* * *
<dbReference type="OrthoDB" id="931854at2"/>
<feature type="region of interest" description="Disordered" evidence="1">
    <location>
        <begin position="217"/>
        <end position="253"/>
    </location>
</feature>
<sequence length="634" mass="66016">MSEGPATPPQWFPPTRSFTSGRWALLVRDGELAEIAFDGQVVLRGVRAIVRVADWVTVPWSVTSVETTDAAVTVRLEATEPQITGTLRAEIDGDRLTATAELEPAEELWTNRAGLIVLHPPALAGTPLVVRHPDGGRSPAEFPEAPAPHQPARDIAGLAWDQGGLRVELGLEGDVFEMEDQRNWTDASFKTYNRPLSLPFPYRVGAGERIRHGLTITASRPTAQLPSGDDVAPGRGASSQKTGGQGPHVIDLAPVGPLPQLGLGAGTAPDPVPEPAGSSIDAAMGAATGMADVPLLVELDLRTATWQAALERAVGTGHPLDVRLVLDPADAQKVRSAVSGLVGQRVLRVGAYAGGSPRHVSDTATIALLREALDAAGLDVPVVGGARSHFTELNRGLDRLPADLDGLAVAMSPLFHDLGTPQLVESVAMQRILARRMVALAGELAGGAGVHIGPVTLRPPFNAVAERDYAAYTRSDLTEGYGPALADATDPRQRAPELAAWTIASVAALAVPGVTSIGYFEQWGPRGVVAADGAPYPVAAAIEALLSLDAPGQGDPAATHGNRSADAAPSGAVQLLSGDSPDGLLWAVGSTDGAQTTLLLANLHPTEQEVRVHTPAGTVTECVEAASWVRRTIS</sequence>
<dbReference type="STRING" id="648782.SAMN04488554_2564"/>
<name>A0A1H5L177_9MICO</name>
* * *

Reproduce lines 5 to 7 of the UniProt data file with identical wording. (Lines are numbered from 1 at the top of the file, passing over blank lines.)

        <end position="253"/>
    </location>
</feature>